175 miles along the South West Coast path in 7 days. Doesn’t sound like much when you say it. The plan was to hike from Newquay round to Mevagissey averaging 25 miles a day, with about 4,000 feet of climb per day, but like all plans, things changed.  I was hiking with a friend, David Crane, and we were joined by Chris Chapman a local farmer who had seen our Facebook posts and wanted to raise money for the Charity.  Chris was 20 and had a lot of hiking experience behind him, so we were happy for him to join us.

As the walk was happening in October, we were ready for poor weather and on our first day it didn’t disappoint; pouring rain and 30 knot winds made the first few hours hard going, with strong gusts pushing us near to the cliff edge on occasions.  In addition, the hills were steeper and longer than the planning had suggested. Instead of the average of 4,000 feet per day of climb, we were doing nearer 5,500 feet which was soon to add up in fatigue.

Each day we were on the hills ready to walk by sunrise, basically as soon as it was safe enough to see where we were going, and were rewarded with some spectacular scenery. We walked until we hit our planned end point or it got too dark.   Wherever possible we added extra distance to the day’s total with the aim of reducing the final day as much as we could.

The terrain around the tip of Cornwall is incredibly steep in places, and the early morning dew and overnight rain made it very slippery at times.  The first injury occurred on day 3 when I sprained my knee; David pulled a thigh muscle the following day, and Chris joined the ranks of the injured on day 5 with a groin strain. Our various apps showed that we were taking something like 58,000 steps a day and burning between 5,500 and 6,000 calories each day.  We quite literally couldn’t snack and eat fast enough to replace what we were burning.  Each day followed the same routine – walk for 2-3 hours, stop for a cuppa, another 2-3 hours, stop for lunch then push on to the finish for that day. Because of the steepness of the landscape we didn’t have much time to stop and enjoy the scenery.  We had to maintain a solid 3mph whenever we could, just to finish the day’s stretch in daylight.

Everything was going fine until day 6 when we discovered that the ferries from Falmouth and St Maws were being cancelled due to an exceptionally low tide. This meant a very rapid re-plan.  We skipped that section and started what should have been our last day’s route up to Mevagissey, extending the final day north.  Heavy wind and rain meant that once again we were soaked to the skin very quickly, though it all cleared around lunchtime giving us the opportunity to dry out a little.

Then we looked at the forecast for the final day. We’d been watching it carefully all week, and had hoped that things might blow through overnight.  It was not to be. The forecast showed wind speeds of 64 mph plus heavy downpours all day. We considered moving the route inland, but the risk from falling trees and debris was equally bad. We then looked at using our reserve day of Saturday, but it was little better with winds of over 50 mph.  Walking on slippery cliffs and rocks in those winds was simply too dangerous, so we chose to cancel the final day on safety grounds.  In the 6 days that we hiked, we covered 156 miles, averaging 26 miles a day. We burnt 32,500 calories and took 341,000 steps, and managed 33,000 feet of climb and descent.  Miraculously none of us had any blisters at all – a testament to well-fitted and broken in boots.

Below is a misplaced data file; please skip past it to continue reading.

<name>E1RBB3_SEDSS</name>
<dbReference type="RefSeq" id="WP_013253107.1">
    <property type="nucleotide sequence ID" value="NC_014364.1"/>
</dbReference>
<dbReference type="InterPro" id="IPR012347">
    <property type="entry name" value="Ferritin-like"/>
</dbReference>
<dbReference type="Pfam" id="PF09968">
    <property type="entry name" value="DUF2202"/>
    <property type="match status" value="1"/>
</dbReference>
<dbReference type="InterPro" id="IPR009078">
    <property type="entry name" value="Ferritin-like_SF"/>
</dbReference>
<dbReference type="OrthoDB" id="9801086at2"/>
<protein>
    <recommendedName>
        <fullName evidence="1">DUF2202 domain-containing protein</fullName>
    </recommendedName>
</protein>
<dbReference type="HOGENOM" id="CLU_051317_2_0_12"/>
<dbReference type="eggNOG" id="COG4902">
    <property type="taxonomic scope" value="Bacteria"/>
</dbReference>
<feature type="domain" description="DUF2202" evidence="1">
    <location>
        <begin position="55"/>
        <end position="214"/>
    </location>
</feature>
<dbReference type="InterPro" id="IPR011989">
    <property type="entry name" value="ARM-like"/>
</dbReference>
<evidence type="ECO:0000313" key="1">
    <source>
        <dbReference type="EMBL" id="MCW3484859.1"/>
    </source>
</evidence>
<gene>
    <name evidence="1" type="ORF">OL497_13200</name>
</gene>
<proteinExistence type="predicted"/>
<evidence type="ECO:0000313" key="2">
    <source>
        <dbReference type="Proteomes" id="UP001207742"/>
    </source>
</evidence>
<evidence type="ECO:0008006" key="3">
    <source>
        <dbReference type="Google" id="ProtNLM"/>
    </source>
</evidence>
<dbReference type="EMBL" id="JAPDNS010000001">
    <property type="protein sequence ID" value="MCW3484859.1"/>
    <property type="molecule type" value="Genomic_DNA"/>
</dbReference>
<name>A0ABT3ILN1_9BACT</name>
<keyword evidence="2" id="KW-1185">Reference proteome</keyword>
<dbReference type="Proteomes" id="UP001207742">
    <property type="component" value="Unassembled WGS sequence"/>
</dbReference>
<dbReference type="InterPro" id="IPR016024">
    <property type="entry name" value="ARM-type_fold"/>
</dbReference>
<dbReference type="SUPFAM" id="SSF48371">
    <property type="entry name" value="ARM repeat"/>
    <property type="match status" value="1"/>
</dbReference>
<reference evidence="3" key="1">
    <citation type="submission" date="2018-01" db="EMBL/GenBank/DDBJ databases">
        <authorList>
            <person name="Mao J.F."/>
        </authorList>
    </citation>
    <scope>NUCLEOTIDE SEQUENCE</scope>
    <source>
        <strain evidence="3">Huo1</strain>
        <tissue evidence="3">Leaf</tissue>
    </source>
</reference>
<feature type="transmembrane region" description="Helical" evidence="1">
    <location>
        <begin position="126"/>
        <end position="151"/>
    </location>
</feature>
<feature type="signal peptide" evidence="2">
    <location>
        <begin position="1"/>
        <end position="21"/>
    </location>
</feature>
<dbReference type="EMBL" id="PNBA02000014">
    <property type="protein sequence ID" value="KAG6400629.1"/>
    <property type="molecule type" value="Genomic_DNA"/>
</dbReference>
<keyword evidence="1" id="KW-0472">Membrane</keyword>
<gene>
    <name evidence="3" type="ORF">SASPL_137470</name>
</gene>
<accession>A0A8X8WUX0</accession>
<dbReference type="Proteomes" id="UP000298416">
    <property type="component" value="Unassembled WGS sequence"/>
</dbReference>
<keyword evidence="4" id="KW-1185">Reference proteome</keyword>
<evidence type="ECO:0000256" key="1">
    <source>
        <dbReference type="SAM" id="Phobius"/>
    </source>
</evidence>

Throughout the walk we wore our Dulux polo shirts with pride and talked to many people about what the charity did and who it helped.  We would like to thank the brilliant companies that supported us throughout – Dulux as the primary sponsor, Kitchencraft, Home Hardware, bira, Lawsons Ltd, BHETA, Reisser and the many individuals who sponsored us across the 6 days.  I would also like to thank my two fellow walkers, David Crane the godfather to my daughter Evie, and Chris Chapman who kept us feeling young – we did figure out that both David and I were old enough to be his grandfather!  Since the walk ended, we have all completed the final 19 miles to complete the full 175, each in their home areas.

This walk was about celebrating the 175 years that the Rainy Day Trust has been helping people from the home improvement industry and we certainly achieved that.  Here’s looking forward to the next RDT adventure.  You can still show your support if you’d like to:


or to donate £5 text RDAY18 £5 to 70085

We were delighted to have Dulux on board as lead sponsor for the walk.

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